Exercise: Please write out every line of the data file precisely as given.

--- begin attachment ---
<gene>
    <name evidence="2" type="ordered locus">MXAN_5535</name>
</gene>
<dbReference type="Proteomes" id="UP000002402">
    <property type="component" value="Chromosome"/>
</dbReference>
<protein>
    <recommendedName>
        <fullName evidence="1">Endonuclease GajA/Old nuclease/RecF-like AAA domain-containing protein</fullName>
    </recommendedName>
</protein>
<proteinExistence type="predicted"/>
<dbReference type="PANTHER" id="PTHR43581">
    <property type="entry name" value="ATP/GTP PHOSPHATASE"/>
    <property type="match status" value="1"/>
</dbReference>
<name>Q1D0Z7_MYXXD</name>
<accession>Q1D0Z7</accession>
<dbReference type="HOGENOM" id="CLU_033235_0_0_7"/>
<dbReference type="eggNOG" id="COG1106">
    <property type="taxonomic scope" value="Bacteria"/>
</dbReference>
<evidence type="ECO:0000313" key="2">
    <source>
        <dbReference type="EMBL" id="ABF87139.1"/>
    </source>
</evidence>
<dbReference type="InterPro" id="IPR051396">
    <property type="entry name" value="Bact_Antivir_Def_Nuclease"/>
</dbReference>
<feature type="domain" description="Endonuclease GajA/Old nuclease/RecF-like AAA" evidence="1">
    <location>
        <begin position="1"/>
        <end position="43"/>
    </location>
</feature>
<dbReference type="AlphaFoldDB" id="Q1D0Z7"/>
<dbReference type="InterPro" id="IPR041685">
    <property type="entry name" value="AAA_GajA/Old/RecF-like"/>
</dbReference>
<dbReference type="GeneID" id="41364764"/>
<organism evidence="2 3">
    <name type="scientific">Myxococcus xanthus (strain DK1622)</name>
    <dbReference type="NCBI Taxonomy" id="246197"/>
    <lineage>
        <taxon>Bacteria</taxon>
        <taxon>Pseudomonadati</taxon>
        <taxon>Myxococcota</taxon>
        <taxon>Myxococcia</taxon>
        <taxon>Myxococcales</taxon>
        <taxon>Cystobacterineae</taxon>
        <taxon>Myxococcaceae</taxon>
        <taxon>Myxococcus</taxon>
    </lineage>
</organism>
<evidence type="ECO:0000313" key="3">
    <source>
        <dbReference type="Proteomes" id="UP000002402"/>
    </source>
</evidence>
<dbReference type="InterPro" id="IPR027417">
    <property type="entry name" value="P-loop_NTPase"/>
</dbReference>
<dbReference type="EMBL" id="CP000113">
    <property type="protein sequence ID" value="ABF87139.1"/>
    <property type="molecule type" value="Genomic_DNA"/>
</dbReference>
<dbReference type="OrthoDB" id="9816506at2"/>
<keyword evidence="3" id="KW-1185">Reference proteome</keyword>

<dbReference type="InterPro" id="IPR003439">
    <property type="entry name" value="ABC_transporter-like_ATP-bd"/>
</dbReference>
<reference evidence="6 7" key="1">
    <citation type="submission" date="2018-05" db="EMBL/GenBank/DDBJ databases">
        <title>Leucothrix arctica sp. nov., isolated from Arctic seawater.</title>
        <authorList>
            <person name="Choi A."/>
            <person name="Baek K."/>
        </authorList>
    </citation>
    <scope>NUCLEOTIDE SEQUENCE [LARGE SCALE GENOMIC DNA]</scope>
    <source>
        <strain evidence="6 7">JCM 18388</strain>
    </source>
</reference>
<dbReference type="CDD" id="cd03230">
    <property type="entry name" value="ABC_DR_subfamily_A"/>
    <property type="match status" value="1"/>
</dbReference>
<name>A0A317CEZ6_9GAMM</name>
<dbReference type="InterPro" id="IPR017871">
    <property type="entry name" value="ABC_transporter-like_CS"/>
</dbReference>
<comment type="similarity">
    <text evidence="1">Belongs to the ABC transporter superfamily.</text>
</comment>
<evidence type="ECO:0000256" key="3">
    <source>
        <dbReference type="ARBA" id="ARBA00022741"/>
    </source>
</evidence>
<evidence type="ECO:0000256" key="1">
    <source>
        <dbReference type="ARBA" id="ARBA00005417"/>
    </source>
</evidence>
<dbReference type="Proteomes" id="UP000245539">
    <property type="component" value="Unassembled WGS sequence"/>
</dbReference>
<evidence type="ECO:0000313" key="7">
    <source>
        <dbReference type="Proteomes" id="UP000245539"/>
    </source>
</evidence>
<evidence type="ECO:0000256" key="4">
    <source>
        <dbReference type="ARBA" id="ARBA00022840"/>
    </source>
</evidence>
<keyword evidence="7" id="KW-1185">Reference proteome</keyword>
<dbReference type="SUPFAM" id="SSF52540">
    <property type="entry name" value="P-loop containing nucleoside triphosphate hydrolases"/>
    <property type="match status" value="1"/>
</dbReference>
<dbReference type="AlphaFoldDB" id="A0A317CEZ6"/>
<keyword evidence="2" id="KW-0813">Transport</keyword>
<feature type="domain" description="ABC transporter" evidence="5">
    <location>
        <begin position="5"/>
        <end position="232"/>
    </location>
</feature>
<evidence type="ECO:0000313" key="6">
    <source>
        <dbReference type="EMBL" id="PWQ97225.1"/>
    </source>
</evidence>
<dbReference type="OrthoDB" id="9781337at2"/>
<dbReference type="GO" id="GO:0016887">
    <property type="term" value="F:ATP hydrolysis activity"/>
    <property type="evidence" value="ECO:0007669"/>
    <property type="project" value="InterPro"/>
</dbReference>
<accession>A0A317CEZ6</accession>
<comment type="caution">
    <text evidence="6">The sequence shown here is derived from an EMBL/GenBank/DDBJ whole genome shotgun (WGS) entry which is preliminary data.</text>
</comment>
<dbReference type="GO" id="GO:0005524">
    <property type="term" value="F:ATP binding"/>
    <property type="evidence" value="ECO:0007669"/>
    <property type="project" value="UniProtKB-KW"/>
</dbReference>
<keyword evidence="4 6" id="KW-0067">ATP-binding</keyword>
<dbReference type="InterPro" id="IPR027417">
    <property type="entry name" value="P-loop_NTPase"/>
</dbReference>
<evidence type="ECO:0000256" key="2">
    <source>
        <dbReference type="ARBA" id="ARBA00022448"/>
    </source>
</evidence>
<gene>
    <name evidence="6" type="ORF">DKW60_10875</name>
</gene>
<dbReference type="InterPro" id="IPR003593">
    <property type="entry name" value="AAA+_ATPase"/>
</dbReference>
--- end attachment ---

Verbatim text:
<gene>
    <name evidence="2" type="ordered locus">MXAN_5535</name>
</gene>
<dbReference type="Proteomes" id="UP000002402">
    <property type="component" value="Chromosome"/>
</dbReference>
<protein>
    <recommendedName>
        <fullName evidence="1">Endonuclease GajA/Old nuclease/RecF-like AAA domain-containing protein</fullName>
    </recommendedName>
</protein>
<proteinExistence type="predicted"/>
<dbReference type="PANTHER" id="PTHR43581">
    <property type="entry name" value="ATP/GTP PHOSPHATASE"/>
    <property type="match status" value="1"/>
</dbReference>
<name>Q1D0Z7_MYXXD</name>
<accession>Q1D0Z7</accession>
<dbReference type="HOGENOM" id="CLU_033235_0_0_7"/>
<dbReference type="eggNOG" id="COG1106">
    <property type="taxonomic scope" value="Bacteria"/>
</dbReference>
<evidence type="ECO:0000313" key="2">
    <source>
        <dbReference type="EMBL" id="ABF87139.1"/>
    </source>
</evidence>
<dbReference type="InterPro" id="IPR051396">
    <property type="entry name" value="Bact_Antivir_Def_Nuclease"/>
</dbReference>
<feature type="domain" description="Endonuclease GajA/Old nuclease/RecF-like AAA" evidence="1">
    <location>
        <begin position="1"/>
        <end position="43"/>
    </location>
</feature>
<dbReference type="AlphaFoldDB" id="Q1D0Z7"/>
<dbReference type="InterPro" id="IPR041685">
    <property type="entry name" value="AAA_GajA/Old/RecF-like"/>
</dbReference>
<dbReference type="GeneID" id="41364764"/>
<organism evidence="2 3">
    <name type="scientific">Myxococcus xanthus (strain DK1622)</name>
    <dbReference type="NCBI Taxonomy" id="246197"/>
    <lineage>
        <taxon>Bacteria</taxon>
        <taxon>Pseudomonadati</taxon>
        <taxon>Myxococcota</taxon>
        <taxon>Myxococcia</taxon>
        <taxon>Myxococcales</taxon>
        <taxon>Cystobacterineae</taxon>
        <taxon>Myxococcaceae</taxon>
        <taxon>Myxococcus</taxon>
    </lineage>
</organism>
<evidence type="ECO:0000313" key="3">
    <source>
        <dbReference type="Proteomes" id="UP000002402"/>
    </source>
</evidence>
<dbReference type="InterPro" id="IPR027417">
    <property type="entry name" value="P-loop_NTPase"/>
</dbReference>
<dbReference type="EMBL" id="CP000113">
    <property type="protein sequence ID" value="ABF87139.1"/>
    <property type="molecule type" value="Genomic_DNA"/>
</dbReference>
<dbReference type="OrthoDB" id="9816506at2"/>
<keyword evidence="3" id="KW-1185">Reference proteome</keyword>

<dbReference type="InterPro" id="IPR003439">
    <property type="entry name" value="ABC_transporter-like_ATP-bd"/>
</dbReference>
<reference evidence="6 7" key="1">
    <citation type="submission" date="2018-05" db="EMBL/GenBank/DDBJ databases">
        <title>Leucothrix arctica sp. nov., isolated from Arctic seawater.</title>
        <authorList>
            <person name="Choi A."/>
            <person name="Baek K."/>
        </authorList>
    </citation>
    <scope>NUCLEOTIDE SEQUENCE [LARGE SCALE GENOMIC DNA]</scope>
    <source>
        <strain evidence="6 7">JCM 18388</strain>
    </source>
</reference>
<dbReference type="CDD" id="cd03230">
    <property type="entry name" value="ABC_DR_subfamily_A"/>
    <property type="match status" value="1"/>
</dbReference>
<name>A0A317CEZ6_9GAMM</name>
<dbReference type="InterPro" id="IPR017871">
    <property type="entry name" value="ABC_transporter-like_CS"/>
</dbReference>
<comment type="similarity">
    <text evidence="1">Belongs to the ABC transporter superfamily.</text>
</comment>
<evidence type="ECO:0000256" key="3">
    <source>
        <dbReference type="ARBA" id="ARBA00022741"/>
    </source>
</evidence>
<evidence type="ECO:0000256" key="1">
    <source>
        <dbReference type="ARBA" id="ARBA00005417"/>
    </source>
</evidence>
<dbReference type="Proteomes" id="UP000245539">
    <property type="component" value="Unassembled WGS sequence"/>
</dbReference>
<evidence type="ECO:0000313" key="7">
    <source>
        <dbReference type="Proteomes" id="UP000245539"/>
    </source>
</evidence>
<evidence type="ECO:0000256" key="4">
    <source>
        <dbReference type="ARBA" id="ARBA00022840"/>
    </source>
</evidence>
<keyword evidence="7" id="KW-1185">Reference proteome</keyword>
<dbReference type="SUPFAM" id="SSF52540">
    <property type="entry name" value="P-loop containing nucleoside triphosphate hydrolases"/>
    <property type="match status" value="1"/>
</dbReference>
<dbReference type="AlphaFoldDB" id="A0A317CEZ6"/>
<keyword evidence="2" id="KW-0813">Transport</keyword>
<feature type="domain" description="ABC transporter" evidence="5">
    <location>
        <begin position="5"/>
        <end position="232"/>
    </location>
</feature>
<evidence type="ECO:0000313" key="6">
    <source>
        <dbReference type="EMBL" id="PWQ97225.1"/>
    </source>
</evidence>
<dbReference type="OrthoDB" id="9781337at2"/>
<dbReference type="GO" id="GO:0016887">
    <property type="term" value="F:ATP hydrolysis activity"/>
    <property type="evidence" value="ECO:0007669"/>
    <property type="project" value="InterPro"/>
</dbReference>
<accession>A0A317CEZ6</accession>
<comment type="caution">
    <text evidence="6">The sequence shown here is derived from an EMBL/GenBank/DDBJ whole genome shotgun (WGS) entry which is preliminary data.</text>
</comment>
<dbReference type="GO" id="GO:0005524">
    <property type="term" value="F:ATP binding"/>
    <property type="evidence" value="ECO:0007669"/>
    <property type="project" value="UniProtKB-KW"/>
</dbReference>
<keyword evidence="4 6" id="KW-0067">ATP-binding</keyword>
<dbReference type="InterPro" id="IPR027417">
    <property type="entry name" value="P-loop_NTPase"/>
</dbReference>
<evidence type="ECO:0000256" key="2">
    <source>
        <dbReference type="ARBA" id="ARBA00022448"/>
    </source>
</evidence>
<gene>
    <name evidence="6" type="ORF">DKW60_10875</name>
</gene>
<dbReference type="InterPro" id="IPR003593">
    <property type="entry name" value="AAA+_ATPase"/>
</dbReference>